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Popular 401(k) plan designs for small businesses
401(k) Optimizing your 401(k) plan Plan administration

Popular 401(k) plan designs for small businesses

Wendy Liu

Congratulations! You’ve decided to offer your employees a 401(k) that will help them save for retirement! Next step, design the plan.

Employers often ask, “What’s the right 401(k) plan design for a small business?” Getting plan design right is important–it determines which employees are eligible, the annual compliance testing requirements, and how much, if any, employee contributions the company makes to the employees’ retirement accounts.

The key questions you’ll need to ask are:

  • Do I have a high turnover?  If so, you may wish to have eligibility requirements of 6 months, or 1 year of service, to prevent you from having to administer accounts for employees who aren’t staying on. If you have a steady workforce, maybe you’ll want to allow everyone to participate immediately.
  • Will you make any employer contributions to your employees’ retirement accounts? If so do you want to make a contribution for everyone, or for only those participating? Profit sharing goes to everyone, match is only for those who make contributions.
  • Do you want highly compensated employees to be able to maximize their contributions, without having to make unexpected corrective contributions? If so, you may wish to elect a Safe Harbor plan.
  • Is your aim to retain employees or reward them for staying on? If the answer is yes, you may want to have a vesting schedule. Vesting schedules dictate how long employees must work at your company to be eligible for the benefit or any employer contributions.

To help you answer these questions, we analyzed data from 10,000+ Guideline 401(k) plans to determine the most popular plan designs. Hopefully the wisdom of the crowd—in addition to your particular goals, employee base, and budget—helps you craft the right 401(k) plan for your business.

Employee contribution: 68% of plans offer an employer contribution, of which 89% are matching contributions. To learn more about 401(k) matching, see The Small Business Guide to 401(k) Matching.

Safe Harbor design: 58% of plans are safe harbor, electing to forgo 401(k) Nondiscrimination Testing at year end. The most popular Safe Harbor plan design is the Safe Harbor basic match followed by the Safe Harbor enhanced match. Together, they make up 88% of Safe Harbor plans.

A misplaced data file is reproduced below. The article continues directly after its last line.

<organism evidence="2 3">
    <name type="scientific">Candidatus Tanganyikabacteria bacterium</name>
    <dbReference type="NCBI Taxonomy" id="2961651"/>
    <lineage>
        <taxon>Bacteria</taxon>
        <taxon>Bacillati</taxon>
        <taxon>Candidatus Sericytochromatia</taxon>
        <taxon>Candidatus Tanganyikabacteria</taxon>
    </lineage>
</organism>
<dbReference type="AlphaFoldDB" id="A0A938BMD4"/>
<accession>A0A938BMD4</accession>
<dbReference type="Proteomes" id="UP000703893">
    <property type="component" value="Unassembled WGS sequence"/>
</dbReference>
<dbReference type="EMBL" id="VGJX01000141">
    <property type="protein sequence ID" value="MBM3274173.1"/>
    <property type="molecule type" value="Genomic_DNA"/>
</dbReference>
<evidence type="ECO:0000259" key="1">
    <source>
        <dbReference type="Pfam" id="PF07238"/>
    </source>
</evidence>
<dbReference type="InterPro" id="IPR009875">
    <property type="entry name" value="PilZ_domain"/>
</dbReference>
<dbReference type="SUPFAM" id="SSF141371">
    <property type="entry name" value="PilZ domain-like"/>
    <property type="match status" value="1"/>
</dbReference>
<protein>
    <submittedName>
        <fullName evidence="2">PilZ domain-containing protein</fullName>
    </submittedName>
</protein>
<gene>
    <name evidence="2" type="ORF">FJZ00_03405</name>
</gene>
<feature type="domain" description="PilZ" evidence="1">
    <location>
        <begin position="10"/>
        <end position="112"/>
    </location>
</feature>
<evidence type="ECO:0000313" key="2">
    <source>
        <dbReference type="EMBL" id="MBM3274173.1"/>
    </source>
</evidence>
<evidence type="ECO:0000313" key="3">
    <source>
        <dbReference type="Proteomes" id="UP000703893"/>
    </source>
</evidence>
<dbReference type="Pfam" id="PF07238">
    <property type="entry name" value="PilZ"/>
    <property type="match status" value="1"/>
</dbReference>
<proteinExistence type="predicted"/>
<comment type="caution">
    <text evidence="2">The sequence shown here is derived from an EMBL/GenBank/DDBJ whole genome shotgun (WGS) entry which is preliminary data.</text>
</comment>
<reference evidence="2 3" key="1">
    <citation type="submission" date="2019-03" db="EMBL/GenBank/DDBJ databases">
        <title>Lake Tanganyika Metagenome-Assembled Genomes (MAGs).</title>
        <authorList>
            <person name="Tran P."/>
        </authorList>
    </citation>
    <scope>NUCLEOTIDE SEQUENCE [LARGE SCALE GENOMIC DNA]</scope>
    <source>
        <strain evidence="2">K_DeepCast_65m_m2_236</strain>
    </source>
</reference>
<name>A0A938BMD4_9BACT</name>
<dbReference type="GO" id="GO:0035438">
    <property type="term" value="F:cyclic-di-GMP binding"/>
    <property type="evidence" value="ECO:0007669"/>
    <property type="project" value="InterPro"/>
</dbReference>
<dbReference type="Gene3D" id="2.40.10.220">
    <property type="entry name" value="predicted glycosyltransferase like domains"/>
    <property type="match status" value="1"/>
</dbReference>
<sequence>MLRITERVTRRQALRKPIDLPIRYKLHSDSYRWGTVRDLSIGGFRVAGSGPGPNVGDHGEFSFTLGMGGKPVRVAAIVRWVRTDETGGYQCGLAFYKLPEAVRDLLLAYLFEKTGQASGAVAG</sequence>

Service requirement: 45% of plans do not have a minimum service requirement before the employee is eligible to participate in the plan. Plans that have employer contribution tend to have more strict service requirements.

Vesting: 91% of plans with employer contributions have an immediate vesting schedule.

As you can imagine, the design you choose will influence employee participation and retention, the retirement outcomes for you and your employees, and the ongoing cost to your business of offering a 401(k). We’ll work with you to help design a plan that meets your goals. Schedule a demo with one of our retirement experts today.


Key definitions

We analyzed 10,010 Guideline 401(k) plans active as of January 30, 2020.

Employer contribution: Along with the employee’s elective deferrals, the employer can also choose to contribute to the employee’s 401(k) account. That amount is the employer contribution.

Plan design: If a plan design is not considered Safe Harbor (per Safe Harbor designs definitions below), it is a custom design. Custom designs are subject to nondiscrimination testing at year end but there may be ways to lower the cost of the contributions your company will make.

Safe harbor designs: There are 3 employer contribution formulas that qualify as Safe Harbor. Those contributions must vest immediately.

  1. Basic matching: The company matches 100% of all employee 401(k) contributions, up to 3% of their compensation, plus a 50% match of the next 2% of their compensation
  2. Enhanced matching: The company matches at least 100% of all employee 401(k) contributions, up to 4% of their compensation (not to exceed 6% of compensation)
  3. Non-elective contribution: The ex company contributes at least 3% of each employee’s compensation, regardless of whether employees make contributions

Service requirement & Eligibility: The amount of time the employee needs to be employed before he/she is eligible to participate in the 401(k) plan.

Vesting: Employers can designate service period requirements before the employee is entitled to own the employer contribution. The schedule is the vesting schedule, which can be graded or cliff. Under the graded approach, employer contribution accounts will gradually vest in increments—say, 20 percent per year of service. With cliff vesting, employer contributions vest all at once, after the employee serves the minimum length of time (not more than 3 years).